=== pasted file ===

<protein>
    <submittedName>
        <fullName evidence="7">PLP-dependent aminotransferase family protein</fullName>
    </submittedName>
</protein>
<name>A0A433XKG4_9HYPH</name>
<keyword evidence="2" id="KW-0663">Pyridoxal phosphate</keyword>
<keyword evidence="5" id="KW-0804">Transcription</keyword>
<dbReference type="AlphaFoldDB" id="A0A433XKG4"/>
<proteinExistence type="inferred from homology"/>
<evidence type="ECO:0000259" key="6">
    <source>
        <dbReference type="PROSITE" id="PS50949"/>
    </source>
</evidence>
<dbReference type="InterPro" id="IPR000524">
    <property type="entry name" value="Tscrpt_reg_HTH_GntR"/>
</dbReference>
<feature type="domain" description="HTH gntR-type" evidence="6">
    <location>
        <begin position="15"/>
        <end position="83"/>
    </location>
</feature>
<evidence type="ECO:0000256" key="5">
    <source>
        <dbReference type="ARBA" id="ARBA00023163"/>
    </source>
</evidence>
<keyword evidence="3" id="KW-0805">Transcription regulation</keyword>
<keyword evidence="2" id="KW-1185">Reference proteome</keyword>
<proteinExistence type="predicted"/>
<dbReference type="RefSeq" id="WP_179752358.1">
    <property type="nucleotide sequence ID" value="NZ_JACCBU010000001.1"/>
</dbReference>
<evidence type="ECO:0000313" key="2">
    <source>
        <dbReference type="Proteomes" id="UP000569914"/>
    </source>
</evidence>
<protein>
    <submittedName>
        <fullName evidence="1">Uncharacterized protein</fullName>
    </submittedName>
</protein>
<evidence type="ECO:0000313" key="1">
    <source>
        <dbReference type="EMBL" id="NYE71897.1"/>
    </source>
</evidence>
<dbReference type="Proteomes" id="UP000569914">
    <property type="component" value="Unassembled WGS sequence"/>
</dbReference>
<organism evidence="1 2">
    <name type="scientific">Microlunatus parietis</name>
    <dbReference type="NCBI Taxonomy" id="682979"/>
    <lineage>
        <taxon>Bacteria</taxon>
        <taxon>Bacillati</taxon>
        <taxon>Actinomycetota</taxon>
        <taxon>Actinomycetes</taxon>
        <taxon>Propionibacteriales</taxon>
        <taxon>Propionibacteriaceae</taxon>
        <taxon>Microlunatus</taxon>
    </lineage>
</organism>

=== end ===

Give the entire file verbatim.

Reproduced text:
<protein>
    <submittedName>
        <fullName evidence="7">PLP-dependent aminotransferase family protein</fullName>
    </submittedName>
</protein>
<name>A0A433XKG4_9HYPH</name>
<keyword evidence="2" id="KW-0663">Pyridoxal phosphate</keyword>
<keyword evidence="5" id="KW-0804">Transcription</keyword>
<dbReference type="AlphaFoldDB" id="A0A433XKG4"/>
<proteinExistence type="inferred from homology"/>
<evidence type="ECO:0000259" key="6">
    <source>
        <dbReference type="PROSITE" id="PS50949"/>
    </source>
</evidence>
<dbReference type="InterPro" id="IPR000524">
    <property type="entry name" value="Tscrpt_reg_HTH_GntR"/>
</dbReference>
<feature type="domain" description="HTH gntR-type" evidence="6">
    <location>
        <begin position="15"/>
        <end position="83"/>
    </location>
</feature>
<evidence type="ECO:0000256" key="5">
    <source>
        <dbReference type="ARBA" id="ARBA00023163"/>
    </source>
</evidence>
<keyword evidence="3" id="KW-0805">Transcription regulation</keyword>
<keyword evidence="2" id="KW-1185">Reference proteome</keyword>
<proteinExistence type="predicted"/>
<dbReference type="RefSeq" id="WP_179752358.1">
    <property type="nucleotide sequence ID" value="NZ_JACCBU010000001.1"/>
</dbReference>
<evidence type="ECO:0000313" key="2">
    <source>
        <dbReference type="Proteomes" id="UP000569914"/>
    </source>
</evidence>
<protein>
    <submittedName>
        <fullName evidence="1">Uncharacterized protein</fullName>
    </submittedName>
</protein>
<evidence type="ECO:0000313" key="1">
    <source>
        <dbReference type="EMBL" id="NYE71897.1"/>
    </source>
</evidence>
<dbReference type="Proteomes" id="UP000569914">
    <property type="component" value="Unassembled WGS sequence"/>
</dbReference>
<organism evidence="1 2">
    <name type="scientific">Microlunatus parietis</name>
    <dbReference type="NCBI Taxonomy" id="682979"/>
    <lineage>
        <taxon>Bacteria</taxon>
        <taxon>Bacillati</taxon>
        <taxon>Actinomycetota</taxon>
        <taxon>Actinomycetes</taxon>
        <taxon>Propionibacteriales</taxon>
        <taxon>Propionibacteriaceae</taxon>
        <taxon>Microlunatus</taxon>
    </lineage>
</organism>